The Topsfield Fair is a perennial favorite for us. We're not the biggest fans of the midway, although it is always worth a walkthrough and a ride or two. We love fruits and vegetables, and are always on the lookout for the winning 'biggest pumpkin'. Another favorite is checking out the pigs and other farm animals, as well as the interesting variety of guinea pigs and rabbits.
Topsfield, Massachusetts 01983
The Geminid meteor shower is one of the most prolific of the annual meteor showers, rivaling in strength the better-known Perseid meteor shower of mid-August. This year, the Geminids reach maximum activity on the night of December 13, when as many as 120 shooting stars might be seen each hour under clear skies far removed from city lights and completely free of light pollution. We'll meet several days ahead of the peak activity to discuss the general nature of meteor showers, their origins, and the best ways to observe them. Weather permitting, we'll step outside afterward in an attempt to catch a glimpse of the Geminid shower in its early stages. There will also be viewing of the night sky through a large reflector telescope.
Squirrels are among the most engaging animals of the forest, dashing across logs and leaping from tree to tree. Except for the flying squirrel, they are active during the day, and one of the few wild animals you can actually observe up close. We’ll play some squirrely games and then take a walk to look for these charming bushy-tailed mammals. Bring binoculars if you have them.
Did you know that the wild turkey was Ben Franklin’s nominee for our national bird? Once driven nearly to extinction in much of the United States, the wild turkey has returned. Come learn about this large bird that represents our first American holiday, Thanksgiving. We’ll make a turkey craft and take a walk to catch, with luck, a glimpse of this elusive bird.
Join Artist and Art Teacher Mary Ann McCurdle for one or more of these new family art classes this fall. Each class will begin with a short story, followed by a nature walk, and finish up with a related art project as we celebrate the beauty of the season.
Learn about spiders at Ipsiwch River Wildlife Sanctuary in Topsfield during this spooky time of year! All spiders spin silk, but not all make webs to catch their prey. How does a spider spin a web and not get caught in it? Come and find out the other ways these fascinating little animals use their magic threads.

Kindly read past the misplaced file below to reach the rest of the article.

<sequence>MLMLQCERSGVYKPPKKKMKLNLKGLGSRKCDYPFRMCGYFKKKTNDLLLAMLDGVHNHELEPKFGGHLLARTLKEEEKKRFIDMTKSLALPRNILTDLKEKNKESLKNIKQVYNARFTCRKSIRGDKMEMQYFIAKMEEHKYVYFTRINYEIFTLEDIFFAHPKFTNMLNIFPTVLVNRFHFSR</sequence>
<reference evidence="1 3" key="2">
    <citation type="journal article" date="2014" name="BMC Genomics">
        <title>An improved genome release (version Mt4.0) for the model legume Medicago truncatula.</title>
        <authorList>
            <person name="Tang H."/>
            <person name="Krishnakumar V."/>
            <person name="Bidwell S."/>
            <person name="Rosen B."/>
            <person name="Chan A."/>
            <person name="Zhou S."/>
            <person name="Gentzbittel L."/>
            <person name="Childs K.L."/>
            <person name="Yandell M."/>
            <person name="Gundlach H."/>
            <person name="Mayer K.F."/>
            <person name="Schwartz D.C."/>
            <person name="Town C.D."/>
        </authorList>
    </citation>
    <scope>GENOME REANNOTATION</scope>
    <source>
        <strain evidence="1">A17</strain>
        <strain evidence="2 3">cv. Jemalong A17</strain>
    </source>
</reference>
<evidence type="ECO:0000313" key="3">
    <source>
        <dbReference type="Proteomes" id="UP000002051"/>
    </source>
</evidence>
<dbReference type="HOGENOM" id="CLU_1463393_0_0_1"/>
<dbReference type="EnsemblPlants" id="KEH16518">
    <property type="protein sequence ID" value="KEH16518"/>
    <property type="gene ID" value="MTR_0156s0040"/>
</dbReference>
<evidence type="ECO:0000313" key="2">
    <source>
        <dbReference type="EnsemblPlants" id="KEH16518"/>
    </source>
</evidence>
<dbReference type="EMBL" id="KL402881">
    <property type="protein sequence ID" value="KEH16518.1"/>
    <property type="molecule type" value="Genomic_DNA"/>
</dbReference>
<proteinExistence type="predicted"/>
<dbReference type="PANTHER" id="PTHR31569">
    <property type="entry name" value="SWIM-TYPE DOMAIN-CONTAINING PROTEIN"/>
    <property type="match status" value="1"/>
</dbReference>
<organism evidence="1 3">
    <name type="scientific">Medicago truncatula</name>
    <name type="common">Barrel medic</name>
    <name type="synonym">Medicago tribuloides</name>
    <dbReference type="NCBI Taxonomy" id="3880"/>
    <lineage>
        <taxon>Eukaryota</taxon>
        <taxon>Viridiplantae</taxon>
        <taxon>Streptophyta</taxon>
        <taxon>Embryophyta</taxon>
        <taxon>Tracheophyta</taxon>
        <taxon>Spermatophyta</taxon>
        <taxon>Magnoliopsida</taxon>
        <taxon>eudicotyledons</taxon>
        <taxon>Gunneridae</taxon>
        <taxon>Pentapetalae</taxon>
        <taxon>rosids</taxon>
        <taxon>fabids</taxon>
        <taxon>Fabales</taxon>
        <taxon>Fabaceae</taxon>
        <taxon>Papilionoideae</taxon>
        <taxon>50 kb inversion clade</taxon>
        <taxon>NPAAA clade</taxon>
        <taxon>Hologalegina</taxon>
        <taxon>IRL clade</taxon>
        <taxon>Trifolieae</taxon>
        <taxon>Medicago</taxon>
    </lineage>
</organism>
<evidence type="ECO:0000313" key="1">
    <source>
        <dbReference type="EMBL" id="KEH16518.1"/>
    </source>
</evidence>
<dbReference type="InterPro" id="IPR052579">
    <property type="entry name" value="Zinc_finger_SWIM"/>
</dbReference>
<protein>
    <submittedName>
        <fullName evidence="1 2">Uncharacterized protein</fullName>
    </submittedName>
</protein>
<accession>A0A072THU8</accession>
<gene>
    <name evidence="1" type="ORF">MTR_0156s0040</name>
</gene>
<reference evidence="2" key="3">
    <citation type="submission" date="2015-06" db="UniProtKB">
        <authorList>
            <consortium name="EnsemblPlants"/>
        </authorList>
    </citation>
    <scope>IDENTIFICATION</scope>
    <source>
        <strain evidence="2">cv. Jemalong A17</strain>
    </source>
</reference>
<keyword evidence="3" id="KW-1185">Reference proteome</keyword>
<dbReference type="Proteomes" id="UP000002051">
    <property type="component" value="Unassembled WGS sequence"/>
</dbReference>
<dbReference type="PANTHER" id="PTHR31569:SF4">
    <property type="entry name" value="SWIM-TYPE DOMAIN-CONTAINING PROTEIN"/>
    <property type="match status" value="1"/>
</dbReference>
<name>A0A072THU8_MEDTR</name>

The Ipswich River is the perfect place to start your children canoeing. We'll pair up two adults and two children per canoe and take a leisurely paddle up the river. We'll stop off in one of the backwater areas and do some dipping in the river to get a closer look at the creatures that live under the surface. On our return, we'll enjoy a snack at the picnic tables by the Nature Center and talk about what we discovered. Bring a blanket and we'll provide a sweet treat.
Enjoy the view from Moon Hill as you learn about the moon cycle and its importance to people over the centuries. The easy walk will be enjoyed by beginners and experienced hikers alike. Bring flashlights and if you have them, binoculars. For ages 5 and up.
In every kind of weather, we love to head outdoors to our spectacular local habitats, so join us for one, two, or more of these nature explorations! Each one will focus on the importance of a sense of place as we explore the ecology, sights, and sounds of our natural landscape. Wildlife, local and migrating birds, collecting techniques, and environmental awareness will be presented in a fun, energetic format that adults and children alike will enjoy.
We will read by Lindsay Barrett George, take a close-up look at some beaver artifacts, and then take a walk to Rockery Pond to see a beaver lodge, dam, beaver chews, and scent mounds. Find out why beaver teeth are orange and what they use their tails for! We may even try our luck at making our own beaver lodge.
Monday, December 18
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